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anonymous
 2 years ago
hello guys, can someone help me with related rates?
(attached)
anonymous
 2 years ago
hello guys, can someone help me with related rates? (attached)

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anonymous
 2 years ago
Best ResponseYou've already chosen the best response.0Eww, word problems *waits for the problem and prepares sword*

anonymous
 2 years ago
Best ResponseYou've already chosen the best response.0Oh, not a word problem :D okay, np with this one

anonymous
 2 years ago
Best ResponseYou've already chosen the best response.0So whenever you take the derivative of y, you can mark it with (dy/dx). Whenever you take the derivative of an x, you can mark it with (d/dx). So take the derivative of both sides, put dy/dx and d/dx where necessary, and plug in the given values.

zzr0ck3r
 2 years ago
Best ResponseYou've already chosen the best response.1the derivative of 7x^3  10x with respect to t Is 0

anonymous
 2 years ago
Best ResponseYou've already chosen the best response.0dx/dt = 0 so will dy/dt

anonymous
 2 years ago
Best ResponseYou've already chosen the best response.0alright let me try this step by step.

zzr0ck3r
 2 years ago
Best ResponseYou've already chosen the best response.1y is in terms of x, there are no t's so treat x's like a constant derivative of a constant is 0

anonymous
 2 years ago
Best ResponseYou've already chosen the best response.0Pretty much. They made it a little easy on ya with there being a dx/dt, haha. But itd be nice practice if we said it was d/dx and made d/dx equal to 1.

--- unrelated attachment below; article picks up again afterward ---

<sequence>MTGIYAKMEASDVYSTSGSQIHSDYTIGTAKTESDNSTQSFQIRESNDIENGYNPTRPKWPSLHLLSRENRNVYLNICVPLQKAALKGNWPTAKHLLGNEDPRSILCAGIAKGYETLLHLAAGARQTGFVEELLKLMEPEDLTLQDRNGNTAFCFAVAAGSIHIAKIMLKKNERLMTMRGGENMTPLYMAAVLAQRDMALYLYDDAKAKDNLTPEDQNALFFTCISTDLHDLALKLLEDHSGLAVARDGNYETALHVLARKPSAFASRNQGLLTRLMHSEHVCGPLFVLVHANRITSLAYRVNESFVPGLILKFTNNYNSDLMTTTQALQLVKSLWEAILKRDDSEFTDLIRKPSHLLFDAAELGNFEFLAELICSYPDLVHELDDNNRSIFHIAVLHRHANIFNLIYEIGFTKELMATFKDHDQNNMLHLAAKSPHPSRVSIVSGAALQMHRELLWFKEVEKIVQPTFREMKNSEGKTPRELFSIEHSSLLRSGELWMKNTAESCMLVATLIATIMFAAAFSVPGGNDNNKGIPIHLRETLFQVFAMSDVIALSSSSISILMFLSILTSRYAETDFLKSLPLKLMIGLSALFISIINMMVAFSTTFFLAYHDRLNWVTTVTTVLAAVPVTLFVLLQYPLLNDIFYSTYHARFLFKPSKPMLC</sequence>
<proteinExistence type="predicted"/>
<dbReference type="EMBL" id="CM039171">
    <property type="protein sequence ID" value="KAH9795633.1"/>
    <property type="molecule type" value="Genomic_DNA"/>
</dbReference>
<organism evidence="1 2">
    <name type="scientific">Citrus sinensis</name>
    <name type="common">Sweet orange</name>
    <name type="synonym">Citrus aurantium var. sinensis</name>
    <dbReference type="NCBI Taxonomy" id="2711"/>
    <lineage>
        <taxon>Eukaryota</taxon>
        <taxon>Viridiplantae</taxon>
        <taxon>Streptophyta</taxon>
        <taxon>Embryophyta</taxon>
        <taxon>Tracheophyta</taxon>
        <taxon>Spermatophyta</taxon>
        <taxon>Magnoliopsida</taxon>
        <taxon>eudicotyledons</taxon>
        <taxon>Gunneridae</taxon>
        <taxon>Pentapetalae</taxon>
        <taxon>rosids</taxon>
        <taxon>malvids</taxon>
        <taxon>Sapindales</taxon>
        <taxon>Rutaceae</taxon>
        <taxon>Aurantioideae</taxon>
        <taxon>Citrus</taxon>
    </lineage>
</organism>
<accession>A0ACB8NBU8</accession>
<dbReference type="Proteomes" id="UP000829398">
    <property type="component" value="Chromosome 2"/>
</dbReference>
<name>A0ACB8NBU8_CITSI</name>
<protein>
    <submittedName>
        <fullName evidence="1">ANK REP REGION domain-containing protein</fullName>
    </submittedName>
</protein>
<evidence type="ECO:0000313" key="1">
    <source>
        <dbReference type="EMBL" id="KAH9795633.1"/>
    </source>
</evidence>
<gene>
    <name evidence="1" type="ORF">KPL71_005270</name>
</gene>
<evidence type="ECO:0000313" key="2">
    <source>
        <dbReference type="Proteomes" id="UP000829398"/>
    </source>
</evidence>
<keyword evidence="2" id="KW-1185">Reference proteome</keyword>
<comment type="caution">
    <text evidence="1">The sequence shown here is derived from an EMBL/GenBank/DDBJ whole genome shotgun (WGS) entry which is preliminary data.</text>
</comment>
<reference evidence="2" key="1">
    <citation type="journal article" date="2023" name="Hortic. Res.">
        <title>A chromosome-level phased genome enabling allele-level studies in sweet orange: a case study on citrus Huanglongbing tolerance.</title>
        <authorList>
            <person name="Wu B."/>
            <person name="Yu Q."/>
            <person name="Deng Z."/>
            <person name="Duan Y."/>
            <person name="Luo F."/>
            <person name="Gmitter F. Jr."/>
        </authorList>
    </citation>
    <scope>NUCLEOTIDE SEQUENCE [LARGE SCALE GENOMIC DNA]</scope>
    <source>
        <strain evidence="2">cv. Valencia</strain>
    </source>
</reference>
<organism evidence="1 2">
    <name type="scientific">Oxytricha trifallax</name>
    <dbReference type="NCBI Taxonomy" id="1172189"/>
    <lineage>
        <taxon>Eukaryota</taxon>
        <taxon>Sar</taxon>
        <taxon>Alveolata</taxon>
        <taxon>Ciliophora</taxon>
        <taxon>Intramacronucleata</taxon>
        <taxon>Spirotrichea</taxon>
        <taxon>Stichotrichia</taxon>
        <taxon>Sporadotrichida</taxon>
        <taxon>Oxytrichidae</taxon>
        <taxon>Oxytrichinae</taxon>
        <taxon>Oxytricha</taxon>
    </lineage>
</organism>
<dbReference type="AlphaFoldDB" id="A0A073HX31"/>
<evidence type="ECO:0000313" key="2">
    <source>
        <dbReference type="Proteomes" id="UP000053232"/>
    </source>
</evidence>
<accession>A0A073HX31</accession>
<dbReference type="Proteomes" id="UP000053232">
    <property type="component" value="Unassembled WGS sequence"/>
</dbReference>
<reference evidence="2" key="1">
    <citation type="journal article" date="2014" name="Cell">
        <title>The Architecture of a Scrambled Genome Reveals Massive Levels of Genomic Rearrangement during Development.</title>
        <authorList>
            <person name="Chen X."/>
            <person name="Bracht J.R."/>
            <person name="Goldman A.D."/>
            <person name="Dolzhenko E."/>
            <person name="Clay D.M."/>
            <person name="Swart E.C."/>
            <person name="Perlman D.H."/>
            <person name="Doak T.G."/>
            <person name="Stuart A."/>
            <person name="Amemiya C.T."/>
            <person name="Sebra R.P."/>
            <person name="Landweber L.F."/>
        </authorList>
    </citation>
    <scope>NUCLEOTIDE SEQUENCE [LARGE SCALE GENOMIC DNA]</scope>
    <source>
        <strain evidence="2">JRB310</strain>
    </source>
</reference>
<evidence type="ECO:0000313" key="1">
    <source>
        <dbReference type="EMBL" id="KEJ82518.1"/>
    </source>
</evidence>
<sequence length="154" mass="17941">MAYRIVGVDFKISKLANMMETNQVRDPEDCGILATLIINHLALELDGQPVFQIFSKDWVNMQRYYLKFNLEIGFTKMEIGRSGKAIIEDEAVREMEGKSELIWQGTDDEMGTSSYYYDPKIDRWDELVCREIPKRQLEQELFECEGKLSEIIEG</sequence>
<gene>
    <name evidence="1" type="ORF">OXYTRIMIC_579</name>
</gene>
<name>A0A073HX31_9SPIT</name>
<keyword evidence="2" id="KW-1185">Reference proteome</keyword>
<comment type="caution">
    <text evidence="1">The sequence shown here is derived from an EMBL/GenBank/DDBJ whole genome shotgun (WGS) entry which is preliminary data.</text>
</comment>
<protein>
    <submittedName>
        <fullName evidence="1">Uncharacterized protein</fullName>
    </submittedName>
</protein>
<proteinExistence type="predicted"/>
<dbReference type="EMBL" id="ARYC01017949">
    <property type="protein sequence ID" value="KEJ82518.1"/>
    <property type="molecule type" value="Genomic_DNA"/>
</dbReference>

anonymous
 2 years ago
Best ResponseYou've already chosen the best response.0okay so the derivative to this would be: 21x^210

zzr0ck3r
 2 years ago
Best ResponseYou've already chosen the best response.1with respect to x, yes but they ask for it with respect to t (not x)

anonymous
 2 years ago
Best ResponseYou've already chosen the best response.0okay. so do i multiply each by dx/dt?

anonymous
 2 years ago
Best ResponseYou've already chosen the best response.0Its like theyre saying, there is no t for there to be a derivative in respect to, so everything is 0. Thats why I said we should change the conditions of the problem for practice.

zzr0ck3r
 2 years ago
Best ResponseYou've already chosen the best response.1\[\frac{d(f(x))}{dt}=0\]

anonymous
 2 years ago
Best ResponseYou've already chosen the best response.0x is some function of t, thus when we take the derivative of y with respect to t, we get \[\frac{ dy }{ dt }=\frac{ d }{ dt }\left( 7x ^{3}10x \right)=\frac{ d }{ dt }\left( 7x ^{3} \right)\frac{ d }{ dt }\left( 10x \right)=21x ^{2}\frac{ dx }{ dt }10\frac{ dx }{ dt }\]form there it's plug in what you know and compute

anonymous
 2 years ago
Best ResponseYou've already chosen the best response.0since dx/dt is 0, dy/dt is 0. y only depends on x. look at te function. if x doesn't change, neither will y. the math proves it.

anonymous
 2 years ago
Best ResponseYou've already chosen the best response.0question: why would it be zero?

anonymous
 2 years ago
Best ResponseYou've already chosen the best response.0the problem states that dx/dt = 0

anonymous
 2 years ago
Best ResponseYou've already chosen the best response.0each term in dy/dt is multiplied by dx/dt

anonymous
 2 years ago
Best ResponseYou've already chosen the best response.0no, d/dt is an operator. it says take the derivative of wht follows with respect to t.

anonymous
 2 years ago
Best ResponseYou've already chosen the best response.0dy/dt is the derivative of y with respect to t.

anonymous
 2 years ago
Best ResponseYou've already chosen the best response.0do you know the chain rule for derivatives?

anonymous
 2 years ago
Best ResponseYou've already chosen the best response.0sort of, I need to refresh my memory with the chain rule.
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